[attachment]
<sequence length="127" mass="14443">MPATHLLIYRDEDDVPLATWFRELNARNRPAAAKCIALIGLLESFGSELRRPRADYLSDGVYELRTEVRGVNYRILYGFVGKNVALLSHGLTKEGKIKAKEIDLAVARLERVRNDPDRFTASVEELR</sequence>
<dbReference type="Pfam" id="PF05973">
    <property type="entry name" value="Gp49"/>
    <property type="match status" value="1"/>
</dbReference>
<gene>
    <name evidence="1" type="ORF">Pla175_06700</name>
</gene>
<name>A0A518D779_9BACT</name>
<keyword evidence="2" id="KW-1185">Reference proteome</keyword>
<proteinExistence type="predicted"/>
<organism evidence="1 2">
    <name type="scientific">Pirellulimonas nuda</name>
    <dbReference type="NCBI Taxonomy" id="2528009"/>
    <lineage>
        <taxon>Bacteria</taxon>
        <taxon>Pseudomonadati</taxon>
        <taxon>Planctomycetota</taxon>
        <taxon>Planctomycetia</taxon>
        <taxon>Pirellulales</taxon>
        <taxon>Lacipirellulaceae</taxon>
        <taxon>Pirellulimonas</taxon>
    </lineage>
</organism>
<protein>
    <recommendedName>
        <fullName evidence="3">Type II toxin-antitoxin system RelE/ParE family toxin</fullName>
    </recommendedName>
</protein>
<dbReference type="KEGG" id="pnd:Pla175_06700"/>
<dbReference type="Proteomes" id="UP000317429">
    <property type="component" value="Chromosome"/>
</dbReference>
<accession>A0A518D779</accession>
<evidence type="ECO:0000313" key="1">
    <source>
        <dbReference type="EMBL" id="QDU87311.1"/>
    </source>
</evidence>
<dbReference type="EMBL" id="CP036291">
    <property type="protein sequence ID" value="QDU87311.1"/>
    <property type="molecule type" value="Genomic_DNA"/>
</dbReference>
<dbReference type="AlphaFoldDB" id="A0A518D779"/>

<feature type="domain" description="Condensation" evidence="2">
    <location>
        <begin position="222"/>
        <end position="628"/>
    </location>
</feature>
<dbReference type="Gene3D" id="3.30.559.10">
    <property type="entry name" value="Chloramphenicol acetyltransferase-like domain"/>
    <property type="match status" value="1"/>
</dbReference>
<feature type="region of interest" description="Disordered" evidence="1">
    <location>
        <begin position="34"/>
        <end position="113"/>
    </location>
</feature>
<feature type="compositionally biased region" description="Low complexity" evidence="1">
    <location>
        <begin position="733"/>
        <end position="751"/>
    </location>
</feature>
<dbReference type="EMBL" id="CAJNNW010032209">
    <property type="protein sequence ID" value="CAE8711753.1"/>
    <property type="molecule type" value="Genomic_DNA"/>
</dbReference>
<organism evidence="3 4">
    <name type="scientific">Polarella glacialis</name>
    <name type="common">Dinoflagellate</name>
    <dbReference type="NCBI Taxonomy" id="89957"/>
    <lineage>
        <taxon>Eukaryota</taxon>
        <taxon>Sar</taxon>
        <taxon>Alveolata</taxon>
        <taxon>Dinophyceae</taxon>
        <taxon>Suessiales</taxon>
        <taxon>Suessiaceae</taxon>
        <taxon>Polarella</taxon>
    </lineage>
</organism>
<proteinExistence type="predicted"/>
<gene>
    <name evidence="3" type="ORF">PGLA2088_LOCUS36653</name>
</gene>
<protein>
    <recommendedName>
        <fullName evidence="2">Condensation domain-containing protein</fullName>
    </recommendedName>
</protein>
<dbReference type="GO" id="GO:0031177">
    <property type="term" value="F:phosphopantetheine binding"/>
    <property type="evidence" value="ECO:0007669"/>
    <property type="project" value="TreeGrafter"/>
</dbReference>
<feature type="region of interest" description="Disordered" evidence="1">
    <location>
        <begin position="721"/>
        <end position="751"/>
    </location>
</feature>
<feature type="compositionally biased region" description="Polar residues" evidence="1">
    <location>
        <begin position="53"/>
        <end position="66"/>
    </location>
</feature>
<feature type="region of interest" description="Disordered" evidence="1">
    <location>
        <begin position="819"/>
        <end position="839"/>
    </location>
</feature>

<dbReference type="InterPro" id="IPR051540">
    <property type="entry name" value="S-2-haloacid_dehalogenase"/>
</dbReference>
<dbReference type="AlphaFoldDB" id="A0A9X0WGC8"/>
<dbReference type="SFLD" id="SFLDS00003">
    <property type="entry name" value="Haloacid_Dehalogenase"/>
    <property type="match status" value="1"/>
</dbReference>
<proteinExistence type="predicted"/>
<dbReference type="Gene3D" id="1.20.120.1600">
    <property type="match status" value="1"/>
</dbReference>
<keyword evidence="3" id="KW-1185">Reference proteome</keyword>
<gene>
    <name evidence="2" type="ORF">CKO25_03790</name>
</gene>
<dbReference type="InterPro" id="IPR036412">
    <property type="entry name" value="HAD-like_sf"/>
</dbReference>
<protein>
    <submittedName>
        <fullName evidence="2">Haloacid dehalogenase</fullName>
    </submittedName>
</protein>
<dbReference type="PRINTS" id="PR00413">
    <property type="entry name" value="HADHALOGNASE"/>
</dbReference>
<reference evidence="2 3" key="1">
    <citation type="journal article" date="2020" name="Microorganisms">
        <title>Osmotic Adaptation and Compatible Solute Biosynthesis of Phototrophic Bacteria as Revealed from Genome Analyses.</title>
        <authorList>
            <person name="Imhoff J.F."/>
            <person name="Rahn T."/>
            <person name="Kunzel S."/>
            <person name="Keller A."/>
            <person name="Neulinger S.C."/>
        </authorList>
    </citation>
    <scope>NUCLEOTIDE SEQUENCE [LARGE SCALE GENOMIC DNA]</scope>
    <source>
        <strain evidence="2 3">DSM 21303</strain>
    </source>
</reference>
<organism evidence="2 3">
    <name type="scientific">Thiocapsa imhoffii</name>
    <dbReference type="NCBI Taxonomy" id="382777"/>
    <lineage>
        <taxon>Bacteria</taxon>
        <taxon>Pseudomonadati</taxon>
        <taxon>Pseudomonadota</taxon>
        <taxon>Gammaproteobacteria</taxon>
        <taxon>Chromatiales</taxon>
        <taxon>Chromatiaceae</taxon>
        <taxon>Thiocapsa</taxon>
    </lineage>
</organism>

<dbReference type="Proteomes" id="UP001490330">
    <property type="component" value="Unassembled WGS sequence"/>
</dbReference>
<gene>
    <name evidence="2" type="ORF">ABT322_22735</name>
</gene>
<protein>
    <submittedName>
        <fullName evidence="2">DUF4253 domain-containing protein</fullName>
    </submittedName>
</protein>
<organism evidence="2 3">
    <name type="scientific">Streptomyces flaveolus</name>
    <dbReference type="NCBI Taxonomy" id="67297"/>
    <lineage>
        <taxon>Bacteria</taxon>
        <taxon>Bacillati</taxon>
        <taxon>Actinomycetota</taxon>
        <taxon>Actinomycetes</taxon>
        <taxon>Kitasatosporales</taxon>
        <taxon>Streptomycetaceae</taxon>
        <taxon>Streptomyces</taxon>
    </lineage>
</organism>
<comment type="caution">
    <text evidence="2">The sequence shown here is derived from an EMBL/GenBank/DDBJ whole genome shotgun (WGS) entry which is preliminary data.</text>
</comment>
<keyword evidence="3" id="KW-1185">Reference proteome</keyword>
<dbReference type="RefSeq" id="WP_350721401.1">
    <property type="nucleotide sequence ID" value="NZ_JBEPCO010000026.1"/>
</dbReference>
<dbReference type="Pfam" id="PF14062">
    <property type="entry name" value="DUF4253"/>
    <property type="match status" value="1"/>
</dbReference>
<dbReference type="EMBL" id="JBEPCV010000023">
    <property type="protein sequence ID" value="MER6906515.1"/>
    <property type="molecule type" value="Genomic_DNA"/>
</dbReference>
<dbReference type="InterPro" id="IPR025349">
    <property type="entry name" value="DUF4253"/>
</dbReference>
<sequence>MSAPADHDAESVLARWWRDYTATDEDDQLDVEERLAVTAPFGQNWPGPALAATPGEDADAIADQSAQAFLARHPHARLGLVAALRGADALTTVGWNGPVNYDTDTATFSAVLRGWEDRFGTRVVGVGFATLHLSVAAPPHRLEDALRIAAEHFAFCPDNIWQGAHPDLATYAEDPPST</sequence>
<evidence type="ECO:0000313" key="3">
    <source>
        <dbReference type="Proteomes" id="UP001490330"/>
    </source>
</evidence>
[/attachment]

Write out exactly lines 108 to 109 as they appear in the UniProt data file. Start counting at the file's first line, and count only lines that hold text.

        <end position="66"/>
    </location>